(AP) -- Supercross has been making huge inroads over the past few years, locking up new televisions deals, sponsorships and growing its fan base.
But for all the sport has done to increase its popularity, there is one area it's had a hard time cracking, at least on an in-person scale: The Northeast.
That changes this weekend.
For the first time in 23 years, Supercross will hit the big stage of the Big Apple, giving the sport a massive exposure boost in what has been a largely untapped market.
"This will probably be one of the single largest, significant impacts to the sport of Supercross, getting into the New York Metropolitan area," said Todd Jendro, vice president of two wheel operations at Feld Motor Sports, which oversees and operates Supercross.
Supercross has spread across most of the country during its 40 years as a sport, yet had not been to the New York area since racing at Giants Stadium in 1991. The series currently has a stops in Toronto, Detroit and Atlanta, but nothing really close to New York.
Saturday night's race at MetLife Stadium in East Rutherford, N.J., will be a huge step.
Not only will Supercross be back in the No. 1 media market in the United States, it will be exposed to an entirely new demographic of fans. The series has spent the weeks leading up to the race trying to educate new fans on what to expect and look for during the races, hoping to entice them out to the track or at least watch on TV.
The race also will be an opportunity for hardcore fans and riders to see the highest level of motocross racing up close. New York City is not exactly a mecca for dirtbikes, but there are plenty of places in the surrounding areas - Upstate New York, New Jersey, Pennsylvania - where riders have space to ride.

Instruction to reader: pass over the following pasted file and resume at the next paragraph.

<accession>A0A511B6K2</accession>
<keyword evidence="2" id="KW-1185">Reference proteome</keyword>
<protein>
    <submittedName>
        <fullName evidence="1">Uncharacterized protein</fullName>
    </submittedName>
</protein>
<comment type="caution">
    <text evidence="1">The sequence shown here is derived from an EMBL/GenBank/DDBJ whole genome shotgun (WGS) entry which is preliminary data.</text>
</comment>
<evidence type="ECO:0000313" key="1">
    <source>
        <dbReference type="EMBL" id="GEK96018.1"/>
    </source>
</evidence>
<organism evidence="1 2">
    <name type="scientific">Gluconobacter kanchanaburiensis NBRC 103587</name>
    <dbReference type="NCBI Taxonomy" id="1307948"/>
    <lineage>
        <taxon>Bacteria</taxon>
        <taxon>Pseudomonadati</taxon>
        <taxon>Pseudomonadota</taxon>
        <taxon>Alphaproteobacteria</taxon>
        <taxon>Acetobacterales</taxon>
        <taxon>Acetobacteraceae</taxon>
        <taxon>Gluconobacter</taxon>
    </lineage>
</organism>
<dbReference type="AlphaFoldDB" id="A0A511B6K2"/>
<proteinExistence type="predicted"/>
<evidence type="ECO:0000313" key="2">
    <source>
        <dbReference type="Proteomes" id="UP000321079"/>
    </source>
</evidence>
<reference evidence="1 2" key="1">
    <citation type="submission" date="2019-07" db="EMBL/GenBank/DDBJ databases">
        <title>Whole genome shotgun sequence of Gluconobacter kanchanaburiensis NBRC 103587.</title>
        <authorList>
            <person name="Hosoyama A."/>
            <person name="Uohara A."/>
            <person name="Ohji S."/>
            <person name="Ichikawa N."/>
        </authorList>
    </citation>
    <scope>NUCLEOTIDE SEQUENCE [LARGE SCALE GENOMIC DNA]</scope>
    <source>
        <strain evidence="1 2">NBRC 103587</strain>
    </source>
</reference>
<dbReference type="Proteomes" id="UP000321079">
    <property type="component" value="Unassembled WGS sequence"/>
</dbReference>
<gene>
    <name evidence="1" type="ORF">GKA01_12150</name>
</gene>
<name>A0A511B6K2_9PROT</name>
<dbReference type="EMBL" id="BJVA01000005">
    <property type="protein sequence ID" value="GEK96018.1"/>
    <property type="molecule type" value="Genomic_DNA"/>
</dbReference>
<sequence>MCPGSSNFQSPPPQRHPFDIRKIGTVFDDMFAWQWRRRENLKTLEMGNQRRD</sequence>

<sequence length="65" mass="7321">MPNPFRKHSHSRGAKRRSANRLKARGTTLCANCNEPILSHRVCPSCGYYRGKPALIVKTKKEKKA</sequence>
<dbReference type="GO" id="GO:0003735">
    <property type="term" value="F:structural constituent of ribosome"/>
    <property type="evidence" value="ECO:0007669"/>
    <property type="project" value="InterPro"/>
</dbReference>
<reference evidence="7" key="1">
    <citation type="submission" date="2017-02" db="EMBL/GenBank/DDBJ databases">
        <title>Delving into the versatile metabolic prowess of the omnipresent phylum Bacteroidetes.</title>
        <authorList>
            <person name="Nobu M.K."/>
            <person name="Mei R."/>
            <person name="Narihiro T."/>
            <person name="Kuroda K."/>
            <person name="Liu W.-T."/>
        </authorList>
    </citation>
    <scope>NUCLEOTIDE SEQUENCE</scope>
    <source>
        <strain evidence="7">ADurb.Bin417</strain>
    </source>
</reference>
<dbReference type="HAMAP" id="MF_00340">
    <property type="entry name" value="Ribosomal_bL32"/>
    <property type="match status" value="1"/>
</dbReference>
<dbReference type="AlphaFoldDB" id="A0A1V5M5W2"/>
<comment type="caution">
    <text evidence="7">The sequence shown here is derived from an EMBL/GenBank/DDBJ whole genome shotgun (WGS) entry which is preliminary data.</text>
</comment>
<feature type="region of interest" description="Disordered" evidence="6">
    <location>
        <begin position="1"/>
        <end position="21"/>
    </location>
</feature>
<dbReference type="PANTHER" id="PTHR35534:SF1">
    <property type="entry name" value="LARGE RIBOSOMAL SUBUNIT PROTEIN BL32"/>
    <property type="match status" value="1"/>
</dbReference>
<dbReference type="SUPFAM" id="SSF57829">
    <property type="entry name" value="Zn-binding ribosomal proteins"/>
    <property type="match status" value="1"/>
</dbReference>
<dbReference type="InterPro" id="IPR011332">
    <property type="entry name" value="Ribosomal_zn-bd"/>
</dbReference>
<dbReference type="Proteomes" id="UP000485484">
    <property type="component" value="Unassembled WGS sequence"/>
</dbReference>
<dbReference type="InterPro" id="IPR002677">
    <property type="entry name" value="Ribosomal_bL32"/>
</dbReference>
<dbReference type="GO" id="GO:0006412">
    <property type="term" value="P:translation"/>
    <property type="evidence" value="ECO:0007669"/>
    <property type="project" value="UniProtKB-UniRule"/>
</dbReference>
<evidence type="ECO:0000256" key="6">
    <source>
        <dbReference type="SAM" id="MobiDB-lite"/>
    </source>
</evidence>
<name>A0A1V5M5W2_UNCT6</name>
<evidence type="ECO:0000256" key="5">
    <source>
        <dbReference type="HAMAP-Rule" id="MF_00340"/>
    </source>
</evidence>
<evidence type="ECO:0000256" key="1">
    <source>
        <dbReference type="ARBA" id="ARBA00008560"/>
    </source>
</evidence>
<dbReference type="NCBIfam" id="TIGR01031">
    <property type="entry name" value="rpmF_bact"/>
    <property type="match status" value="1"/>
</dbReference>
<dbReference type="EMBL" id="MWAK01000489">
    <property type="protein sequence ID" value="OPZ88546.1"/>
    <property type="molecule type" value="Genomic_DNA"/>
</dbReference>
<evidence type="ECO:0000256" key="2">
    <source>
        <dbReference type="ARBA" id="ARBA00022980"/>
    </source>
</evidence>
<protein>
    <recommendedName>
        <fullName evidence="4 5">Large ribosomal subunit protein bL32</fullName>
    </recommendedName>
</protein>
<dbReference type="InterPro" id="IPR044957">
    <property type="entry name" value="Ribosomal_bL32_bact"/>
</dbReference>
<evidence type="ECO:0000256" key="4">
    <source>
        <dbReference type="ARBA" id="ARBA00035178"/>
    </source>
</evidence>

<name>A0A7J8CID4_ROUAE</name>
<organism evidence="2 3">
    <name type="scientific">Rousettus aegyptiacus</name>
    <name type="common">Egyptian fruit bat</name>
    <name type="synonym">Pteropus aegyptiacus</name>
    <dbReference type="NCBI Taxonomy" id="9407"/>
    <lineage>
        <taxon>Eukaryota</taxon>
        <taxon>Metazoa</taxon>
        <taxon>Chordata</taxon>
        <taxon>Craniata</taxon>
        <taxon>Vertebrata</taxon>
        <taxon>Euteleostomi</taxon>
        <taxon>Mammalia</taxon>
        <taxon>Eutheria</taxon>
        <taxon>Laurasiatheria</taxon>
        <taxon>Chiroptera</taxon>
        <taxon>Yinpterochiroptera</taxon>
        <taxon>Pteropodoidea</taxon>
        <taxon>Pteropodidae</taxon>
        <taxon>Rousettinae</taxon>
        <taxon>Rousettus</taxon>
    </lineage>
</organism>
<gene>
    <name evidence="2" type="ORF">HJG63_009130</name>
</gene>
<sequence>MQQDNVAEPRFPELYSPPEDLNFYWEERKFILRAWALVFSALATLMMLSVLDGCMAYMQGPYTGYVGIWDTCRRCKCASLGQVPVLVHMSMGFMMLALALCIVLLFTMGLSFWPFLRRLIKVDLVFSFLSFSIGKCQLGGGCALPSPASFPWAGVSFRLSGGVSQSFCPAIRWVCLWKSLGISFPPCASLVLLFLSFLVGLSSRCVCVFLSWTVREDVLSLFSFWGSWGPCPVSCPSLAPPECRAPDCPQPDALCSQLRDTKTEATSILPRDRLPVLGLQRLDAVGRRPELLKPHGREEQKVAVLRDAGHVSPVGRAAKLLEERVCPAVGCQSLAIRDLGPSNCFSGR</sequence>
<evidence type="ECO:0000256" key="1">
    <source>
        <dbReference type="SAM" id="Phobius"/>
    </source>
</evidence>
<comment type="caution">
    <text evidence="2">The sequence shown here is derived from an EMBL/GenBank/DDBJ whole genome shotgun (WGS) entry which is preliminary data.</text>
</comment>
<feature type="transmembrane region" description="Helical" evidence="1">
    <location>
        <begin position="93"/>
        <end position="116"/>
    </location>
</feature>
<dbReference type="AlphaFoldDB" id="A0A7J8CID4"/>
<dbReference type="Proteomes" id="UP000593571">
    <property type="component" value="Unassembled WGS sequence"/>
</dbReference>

"There is a great fan base in the New York Metropolitan area, including New Jersey and the surrounding states," Jendro said. "There are hardcore enthusiasts and the casual consumer knows what motorcycle racing and dirtbiking is, but doesn't necessarily follow the sport. It should be a huge boost for the sport."
Interest is certainly high.
Jendro said a near-capacity crowd is expected and the series is anticipating about 33,000 fans for its pre-race pit party, which would set a record. There's also a buzz among the riders and the race teams as they head to the Big Apple for the first time.
"It's a place and area we haven't been in a long time so to get back to this area and bring racing here again, it's going to be big for the sport," points leader Ryan Villopoto said after last week's race in Seattle. "Once we get out there the fans are going to love it. It's a unique sport and it's action-packed. We're going to put on a good show for everybody."
And Villopoto could take center stage.
By winning his hometown race in Seattle last week, Villopoto stretched his series lead to 48 points over James Stewart. That means Villopoto could wrap up his fourth straight Supercross title in the Big Apple or take a huge step toward securing it at the season finale in Las Vegas on May 3.
"If Villopoto pulls it out and is the first champion to be crowned at Metlife Stadium, it's going to be really exciting," Jendro said.
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